Following the release of his third album ‘Acres’ (out now via Sony Music Entertainment Australia), Brad Cox – joined by Sammy White – explores recent country music trends in Australia.
If you're a younger Australian that has grown up with a cultural cringe surrounding the country's ongoing legacy of... well, country music, just know this: You're not alone. Even Brad Cox, one of the genre's fastest-rising stars, didn't want a bar of it when he was first picking up a guitar. “It took me a lot of convincing about Australian artists because I was so influenced by what was happening in America,” he says. “Locally, I didn't really find anything that spoke to me in the same way that, say, Jason Aldean did.
“I don't know whether that was due to ignorance or access – probably ignorance – but I definitely felt that stigma over it all sounding like someone sitting on a hay bale and singing some ring-a-ding song about their fuckin' ute. Further down the track, I learned to love Australian artists like Troy Cassar-Daley, Adam Eckersley and Brook McClymont. I'm now lucky enough to call all of them great mates.”
By means of contrast, if you're a younger Australian that was raised on the stuff and knows your McClymonts from your Kernigans, just know this: You're not alone, either. Sammy White, another staple of modern Australian country and Cox's long-time partner, was basically indoctrinated into the genre from birth.
“I grew up doing talent quests, so I was singing in the country scene from when I was about nine,” she says. “The way I grew up was very much the opposite of Brad – Australian country music was always on rotation at our house. It was something that was always there, and American stuff kind of came after the fact.” Cox laughs, chiming in: “Mate, put a bloody McClymonts record on and watch this idiot dance!”
White cracks up at the very mention of the veteran sibling group, who were her heroes as a child and now people she considers both friends and peers. “I'd sing their songs in the talent quests – I thought I was so grown up singing Favourite Boyfriend of the Year when I was 10,” she says. Despite the stark differences in their experiences with the genre, White can at least appreciate where Cox was coming from in his teenage years. “It was never cool – certainly not like it is now,” she says of being a young country music fan. “I wish it was – I might have made a few more friends at school!”
Indeed, the tide has turned considerably in recent years with regards to the popularity of the genre – particularly within Australia. Of course, it has maintained a steadfast devotion in remote and regional areas for decades, with Tamworth still serving as the nations' home for country music and local festivals packing out in spots far off the beaten track. For the first time in a long time, however, the big smoke is starting to pay attention. All the way up at the top are megastars like Luke Combs and Morgan Wallen: The former has completely sold out his multi-night arena tour of mostly capital cities this August, while the latter recently became the first country artist to top both the ARIA singles and albums chart since 1992 – which was achieved by fellow mullet model Billy Ray Cyrus.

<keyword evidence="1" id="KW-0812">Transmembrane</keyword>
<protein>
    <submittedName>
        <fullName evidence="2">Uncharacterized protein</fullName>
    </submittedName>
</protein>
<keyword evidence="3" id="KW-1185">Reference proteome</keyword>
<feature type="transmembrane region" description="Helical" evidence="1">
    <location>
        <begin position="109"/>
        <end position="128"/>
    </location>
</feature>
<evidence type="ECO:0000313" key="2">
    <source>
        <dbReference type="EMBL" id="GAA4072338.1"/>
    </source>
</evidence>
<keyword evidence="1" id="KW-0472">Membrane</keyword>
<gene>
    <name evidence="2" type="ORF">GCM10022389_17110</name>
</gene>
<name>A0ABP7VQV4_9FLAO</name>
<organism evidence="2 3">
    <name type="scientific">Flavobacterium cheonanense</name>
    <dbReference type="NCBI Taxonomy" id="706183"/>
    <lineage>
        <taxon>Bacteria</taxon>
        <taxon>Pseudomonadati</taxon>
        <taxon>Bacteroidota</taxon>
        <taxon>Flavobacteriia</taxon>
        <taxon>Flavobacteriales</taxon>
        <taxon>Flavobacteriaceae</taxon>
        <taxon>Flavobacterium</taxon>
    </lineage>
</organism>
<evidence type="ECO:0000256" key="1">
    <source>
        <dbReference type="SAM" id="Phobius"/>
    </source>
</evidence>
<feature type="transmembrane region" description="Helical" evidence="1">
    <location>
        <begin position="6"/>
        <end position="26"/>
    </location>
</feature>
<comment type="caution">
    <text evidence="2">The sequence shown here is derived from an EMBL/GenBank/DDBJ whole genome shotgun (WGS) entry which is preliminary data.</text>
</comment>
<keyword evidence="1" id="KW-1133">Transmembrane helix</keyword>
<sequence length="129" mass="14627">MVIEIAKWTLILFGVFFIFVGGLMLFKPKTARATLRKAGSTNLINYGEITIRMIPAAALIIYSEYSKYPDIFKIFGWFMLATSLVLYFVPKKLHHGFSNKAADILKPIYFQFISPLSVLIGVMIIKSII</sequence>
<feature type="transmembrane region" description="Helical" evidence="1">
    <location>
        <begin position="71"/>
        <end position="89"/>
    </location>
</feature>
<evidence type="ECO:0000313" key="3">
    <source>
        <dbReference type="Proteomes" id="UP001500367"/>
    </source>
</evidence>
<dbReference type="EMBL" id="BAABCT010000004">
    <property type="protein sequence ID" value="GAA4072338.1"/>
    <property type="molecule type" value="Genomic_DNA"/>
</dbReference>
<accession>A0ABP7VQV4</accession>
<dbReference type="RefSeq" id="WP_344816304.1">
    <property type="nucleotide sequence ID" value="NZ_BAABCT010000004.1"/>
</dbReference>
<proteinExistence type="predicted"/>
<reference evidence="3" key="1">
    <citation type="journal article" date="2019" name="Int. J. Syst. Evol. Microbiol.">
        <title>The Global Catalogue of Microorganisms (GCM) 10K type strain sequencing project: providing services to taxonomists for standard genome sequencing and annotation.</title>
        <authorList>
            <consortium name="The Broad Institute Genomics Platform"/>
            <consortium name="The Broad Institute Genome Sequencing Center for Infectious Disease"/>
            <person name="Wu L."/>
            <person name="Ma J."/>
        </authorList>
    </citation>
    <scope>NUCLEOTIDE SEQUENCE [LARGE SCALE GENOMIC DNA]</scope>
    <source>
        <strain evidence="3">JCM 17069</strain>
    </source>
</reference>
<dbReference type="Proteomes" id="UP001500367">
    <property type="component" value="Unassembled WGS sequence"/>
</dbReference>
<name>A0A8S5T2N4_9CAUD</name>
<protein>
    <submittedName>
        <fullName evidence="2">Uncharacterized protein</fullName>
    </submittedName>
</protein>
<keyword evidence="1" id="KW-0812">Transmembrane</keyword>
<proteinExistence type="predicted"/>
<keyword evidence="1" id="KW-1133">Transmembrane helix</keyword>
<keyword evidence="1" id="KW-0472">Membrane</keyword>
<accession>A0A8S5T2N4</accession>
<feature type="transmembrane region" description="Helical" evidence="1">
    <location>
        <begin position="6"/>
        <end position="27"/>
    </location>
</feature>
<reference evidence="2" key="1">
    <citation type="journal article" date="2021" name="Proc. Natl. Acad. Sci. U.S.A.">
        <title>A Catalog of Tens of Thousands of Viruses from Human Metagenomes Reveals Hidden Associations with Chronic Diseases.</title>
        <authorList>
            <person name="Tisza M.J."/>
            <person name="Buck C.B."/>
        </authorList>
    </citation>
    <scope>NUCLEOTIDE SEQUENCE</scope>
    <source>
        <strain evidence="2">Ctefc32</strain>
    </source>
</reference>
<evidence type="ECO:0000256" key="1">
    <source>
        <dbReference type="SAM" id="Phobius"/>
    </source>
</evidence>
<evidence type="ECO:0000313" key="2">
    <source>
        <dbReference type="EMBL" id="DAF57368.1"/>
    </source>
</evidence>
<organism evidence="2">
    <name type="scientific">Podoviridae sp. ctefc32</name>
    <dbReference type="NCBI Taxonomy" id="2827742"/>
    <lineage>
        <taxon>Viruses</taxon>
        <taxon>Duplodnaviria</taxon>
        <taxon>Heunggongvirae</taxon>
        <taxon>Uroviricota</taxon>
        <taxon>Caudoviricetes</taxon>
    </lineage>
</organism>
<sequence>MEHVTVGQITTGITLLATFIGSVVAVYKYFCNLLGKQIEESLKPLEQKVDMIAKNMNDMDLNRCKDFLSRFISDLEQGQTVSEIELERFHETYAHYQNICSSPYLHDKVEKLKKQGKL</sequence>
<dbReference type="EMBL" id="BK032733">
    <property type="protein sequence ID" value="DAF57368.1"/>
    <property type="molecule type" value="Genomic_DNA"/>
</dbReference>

Expanding out, there are the Australian expats like Keith Urban and Morgan Evans that continue to assert chart dominance and sell out shows across the globe. Zooming in, the “country and Inner Western” scene of Sydney has sparked break-out stars like the ARIA-nominated Andy Golledge and Caitlin Harnett. So, why now? Cox theorises that, while the artists themselves have unquestionably put in the hard yards, it also takes a village for things like this to gain momentum. “The last two decades, there's been people working their fucking arses off to make it happen,” he says.
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“I think a lot of it has to do with promoters. Labels take notice, they start throwing money at it and opportunities just snowball, man. I don't think we're at the peak at all, either. I think the American influence has definitely helped merge the divide between country music and quote-unquote 'popular' music. This is me just completely guessing, man, but to me that's what it feels like. There's so much talent around at the moment within every aspect of country music, all the way from Andy to Morgan.”
“Streaming has probably helped a lot as well,” adds White. “The playlists that get suggested to you go off your likes and interests, to what you're already listening to. So if you're listening to one of the big country stars, they might end up in a playlist with a new Australian artist that you end up loving. You might discover someone really great like Melanie Dyer, or Caitlyn Shadbolt, or Sara Berki. Andrew Swift just released a great album, that might end up on your radar next. There's so much going on, and it all deserves recognition.”
“I don't even know if you can call it 'country' music anymore,” Cox concludes. “Really, it's just good music.”